Aperture: Real workflow for professional photographers

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While on hand for Apple Computer Inc.’s big professional announcements on Wednesday, I saw a demonstration of Aperture, its latest software offering for the professional market. A lot of people immediately began comparing it to Adobe Photoshop, but there is no way to compare this to any other application out there. This application is truly unique. Aperture replicates, in the digital space, the way photographers for years have worked in the analog world.

My experience with photography dates back to the days of a metal-body Pentax, 400ASA black-and-white film and DK-50 developer solution (for that extra contrast) when printing up photos. I would roll the negatives in a changing bag, then cut them, make a contact print and study each shot with a magnifying glass or a loupe. Then I would pick one or two favorites and make multiple prints at various exposures and with different filters, and finally pick the best of those prints. When making composition books, I’d spread the photos on my kitchen table and try to group them into pleasing arrangements.

Of course, this all took a lot of time — and each print cost quite a bit, especially when using RC papers!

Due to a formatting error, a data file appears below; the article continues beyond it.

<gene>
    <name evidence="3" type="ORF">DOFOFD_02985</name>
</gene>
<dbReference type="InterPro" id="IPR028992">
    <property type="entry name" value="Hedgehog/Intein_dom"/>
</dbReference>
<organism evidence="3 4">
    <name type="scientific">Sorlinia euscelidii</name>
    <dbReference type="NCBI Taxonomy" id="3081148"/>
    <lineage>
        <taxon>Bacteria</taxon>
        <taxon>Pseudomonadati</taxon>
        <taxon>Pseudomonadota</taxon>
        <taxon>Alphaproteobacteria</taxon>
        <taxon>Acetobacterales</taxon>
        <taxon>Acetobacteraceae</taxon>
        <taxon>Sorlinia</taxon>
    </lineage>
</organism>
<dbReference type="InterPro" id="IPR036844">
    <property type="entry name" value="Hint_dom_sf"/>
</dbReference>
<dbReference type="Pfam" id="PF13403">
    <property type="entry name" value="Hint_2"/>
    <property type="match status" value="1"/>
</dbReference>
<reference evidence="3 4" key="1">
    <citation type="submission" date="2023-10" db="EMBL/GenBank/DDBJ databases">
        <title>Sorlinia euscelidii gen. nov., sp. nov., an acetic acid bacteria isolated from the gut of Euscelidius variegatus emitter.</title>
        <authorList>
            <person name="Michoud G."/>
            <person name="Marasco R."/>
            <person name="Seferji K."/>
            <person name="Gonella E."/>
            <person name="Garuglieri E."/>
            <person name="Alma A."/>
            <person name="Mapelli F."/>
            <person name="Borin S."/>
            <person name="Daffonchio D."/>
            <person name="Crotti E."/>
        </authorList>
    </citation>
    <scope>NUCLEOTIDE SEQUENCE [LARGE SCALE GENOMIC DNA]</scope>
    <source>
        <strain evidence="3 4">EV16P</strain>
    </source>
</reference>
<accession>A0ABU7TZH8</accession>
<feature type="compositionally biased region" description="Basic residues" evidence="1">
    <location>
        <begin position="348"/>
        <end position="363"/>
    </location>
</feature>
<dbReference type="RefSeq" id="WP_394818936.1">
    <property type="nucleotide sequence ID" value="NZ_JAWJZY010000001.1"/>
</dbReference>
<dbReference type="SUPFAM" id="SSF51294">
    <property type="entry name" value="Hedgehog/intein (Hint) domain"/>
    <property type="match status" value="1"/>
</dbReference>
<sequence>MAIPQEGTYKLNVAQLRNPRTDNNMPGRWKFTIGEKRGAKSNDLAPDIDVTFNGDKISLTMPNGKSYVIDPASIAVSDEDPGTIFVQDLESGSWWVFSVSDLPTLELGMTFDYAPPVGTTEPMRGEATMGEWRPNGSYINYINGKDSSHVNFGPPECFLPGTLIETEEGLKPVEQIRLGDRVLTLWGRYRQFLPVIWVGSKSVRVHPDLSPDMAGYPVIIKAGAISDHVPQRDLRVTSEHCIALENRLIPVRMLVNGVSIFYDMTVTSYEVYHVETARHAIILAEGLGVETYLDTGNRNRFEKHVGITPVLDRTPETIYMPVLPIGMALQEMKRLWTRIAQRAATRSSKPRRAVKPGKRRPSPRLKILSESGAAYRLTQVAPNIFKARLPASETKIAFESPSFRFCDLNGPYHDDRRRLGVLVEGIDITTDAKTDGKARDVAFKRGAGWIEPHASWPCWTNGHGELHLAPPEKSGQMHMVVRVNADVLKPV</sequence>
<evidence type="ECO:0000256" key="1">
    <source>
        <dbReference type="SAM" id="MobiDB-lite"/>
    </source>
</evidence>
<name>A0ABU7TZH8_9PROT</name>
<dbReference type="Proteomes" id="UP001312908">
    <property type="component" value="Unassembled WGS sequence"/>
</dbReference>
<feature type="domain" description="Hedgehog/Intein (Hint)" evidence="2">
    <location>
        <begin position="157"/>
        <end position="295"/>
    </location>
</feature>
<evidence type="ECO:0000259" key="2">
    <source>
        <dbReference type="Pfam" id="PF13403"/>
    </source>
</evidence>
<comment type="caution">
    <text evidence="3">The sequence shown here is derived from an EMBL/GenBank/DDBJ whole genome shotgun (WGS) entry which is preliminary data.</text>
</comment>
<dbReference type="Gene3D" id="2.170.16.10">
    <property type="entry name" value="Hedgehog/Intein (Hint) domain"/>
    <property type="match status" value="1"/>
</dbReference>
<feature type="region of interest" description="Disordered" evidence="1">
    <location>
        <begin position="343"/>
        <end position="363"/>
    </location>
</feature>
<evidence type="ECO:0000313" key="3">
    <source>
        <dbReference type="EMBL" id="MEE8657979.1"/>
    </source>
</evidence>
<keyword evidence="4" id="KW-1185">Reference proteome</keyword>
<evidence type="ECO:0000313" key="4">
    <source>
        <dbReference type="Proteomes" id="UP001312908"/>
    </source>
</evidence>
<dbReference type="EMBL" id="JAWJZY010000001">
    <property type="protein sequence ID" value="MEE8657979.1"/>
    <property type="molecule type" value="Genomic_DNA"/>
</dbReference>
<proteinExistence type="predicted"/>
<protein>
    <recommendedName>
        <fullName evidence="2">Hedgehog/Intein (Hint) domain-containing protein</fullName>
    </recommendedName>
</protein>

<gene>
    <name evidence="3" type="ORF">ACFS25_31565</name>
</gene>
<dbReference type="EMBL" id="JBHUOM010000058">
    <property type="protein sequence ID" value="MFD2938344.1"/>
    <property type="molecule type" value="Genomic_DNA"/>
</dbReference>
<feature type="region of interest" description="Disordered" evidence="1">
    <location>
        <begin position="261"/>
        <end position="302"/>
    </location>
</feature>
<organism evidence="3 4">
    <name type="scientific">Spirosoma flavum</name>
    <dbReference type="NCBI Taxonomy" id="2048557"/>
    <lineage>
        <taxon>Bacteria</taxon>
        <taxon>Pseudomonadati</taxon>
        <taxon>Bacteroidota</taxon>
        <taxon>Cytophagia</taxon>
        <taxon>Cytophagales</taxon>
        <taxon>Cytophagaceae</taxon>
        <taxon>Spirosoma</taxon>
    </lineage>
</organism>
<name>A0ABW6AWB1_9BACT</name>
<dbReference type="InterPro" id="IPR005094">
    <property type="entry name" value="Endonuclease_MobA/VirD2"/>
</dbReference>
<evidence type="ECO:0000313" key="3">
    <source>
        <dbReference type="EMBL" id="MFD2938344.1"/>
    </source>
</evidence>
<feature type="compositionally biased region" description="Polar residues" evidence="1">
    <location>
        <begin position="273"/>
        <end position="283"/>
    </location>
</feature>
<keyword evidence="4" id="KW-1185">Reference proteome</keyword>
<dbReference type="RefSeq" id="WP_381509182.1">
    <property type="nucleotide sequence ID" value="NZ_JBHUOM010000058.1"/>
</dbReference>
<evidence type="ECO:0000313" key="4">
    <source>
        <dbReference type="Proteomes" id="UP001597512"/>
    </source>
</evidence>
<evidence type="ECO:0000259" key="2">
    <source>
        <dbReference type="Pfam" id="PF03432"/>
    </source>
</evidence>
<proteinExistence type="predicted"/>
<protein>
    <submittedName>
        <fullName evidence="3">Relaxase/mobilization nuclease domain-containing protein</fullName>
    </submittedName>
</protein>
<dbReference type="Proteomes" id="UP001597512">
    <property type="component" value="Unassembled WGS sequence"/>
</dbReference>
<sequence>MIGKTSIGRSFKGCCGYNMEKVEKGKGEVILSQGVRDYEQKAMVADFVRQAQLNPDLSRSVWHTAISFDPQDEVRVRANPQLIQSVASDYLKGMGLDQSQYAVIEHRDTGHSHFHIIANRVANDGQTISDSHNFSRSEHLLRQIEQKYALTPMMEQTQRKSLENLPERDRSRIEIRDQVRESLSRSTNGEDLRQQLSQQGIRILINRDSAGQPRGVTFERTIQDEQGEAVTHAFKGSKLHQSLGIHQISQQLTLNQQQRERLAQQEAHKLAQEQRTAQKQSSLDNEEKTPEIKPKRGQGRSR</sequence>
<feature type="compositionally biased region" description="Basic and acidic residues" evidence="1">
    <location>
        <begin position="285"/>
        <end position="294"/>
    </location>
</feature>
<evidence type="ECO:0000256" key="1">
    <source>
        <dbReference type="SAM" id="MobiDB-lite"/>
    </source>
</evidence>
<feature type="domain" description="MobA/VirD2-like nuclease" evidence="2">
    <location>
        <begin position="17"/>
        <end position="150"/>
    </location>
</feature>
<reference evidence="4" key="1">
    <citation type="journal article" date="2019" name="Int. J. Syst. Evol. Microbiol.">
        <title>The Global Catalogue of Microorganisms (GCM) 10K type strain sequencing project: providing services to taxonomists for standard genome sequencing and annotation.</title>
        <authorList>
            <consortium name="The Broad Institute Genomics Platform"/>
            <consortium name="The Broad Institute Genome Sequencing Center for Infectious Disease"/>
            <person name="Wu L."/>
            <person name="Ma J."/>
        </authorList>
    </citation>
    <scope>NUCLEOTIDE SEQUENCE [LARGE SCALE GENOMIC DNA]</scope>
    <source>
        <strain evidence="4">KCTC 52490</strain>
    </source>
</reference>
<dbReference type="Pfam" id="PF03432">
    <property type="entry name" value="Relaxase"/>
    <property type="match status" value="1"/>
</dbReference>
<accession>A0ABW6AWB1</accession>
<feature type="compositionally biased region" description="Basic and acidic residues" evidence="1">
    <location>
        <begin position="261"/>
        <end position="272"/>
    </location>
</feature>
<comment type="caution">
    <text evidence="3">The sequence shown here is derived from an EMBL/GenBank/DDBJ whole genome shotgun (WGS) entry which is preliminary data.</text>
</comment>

I wanted to reminiscence a bit to remind you what the photographic process was like before everything went digital. Certainly, until yesterday, I myself had forgotten. Thanks to Apple, we can now bring that process back — without any of the problems of the old days and with many of the new creative touches now available in the digital age.

I cannot say this enough: Aperture is the application for the photographic creative process. It is not an image manipulation tool like Photoshop, and it is not a toy like iPhoto. Aperture is a professional application from top to bottom that works with the photographer’s process. This program puts the technology where it belong — out of the way in the background — and allowing the creative process to take precedence.

To start with, the application works with the RAW format used by all major professional camera manufacturers, so no file conversion ever needs to be done. You just import picture files and start working.

Next, it offers a feature called Stacks, which recognizes the time stamps on your photos and separates the sessions where there is a significant time difference between shots. Essentially, it can tell where the end of each “roll” is. All of the meta information about the file is stored and is easily accessible — plus you can add information like ratings that can then be used to sort and choose files. I cannot stress how intuitive and flowing the interface for all of this is.

Aperture has a built-in loupe tool for examining each photograph. No more click-and-zoom. And moving between photos is seamless and intuitive. Very detailed color correction tools are included, and you have the ability to copy and paste the adjustment metadata from any image to another. So, if you color-correct one shot in a roll and want to apply that temperature setting to an entire series, two clicks (one copy, one paste) and the work is done. How much would you pay? Don’t answer yet.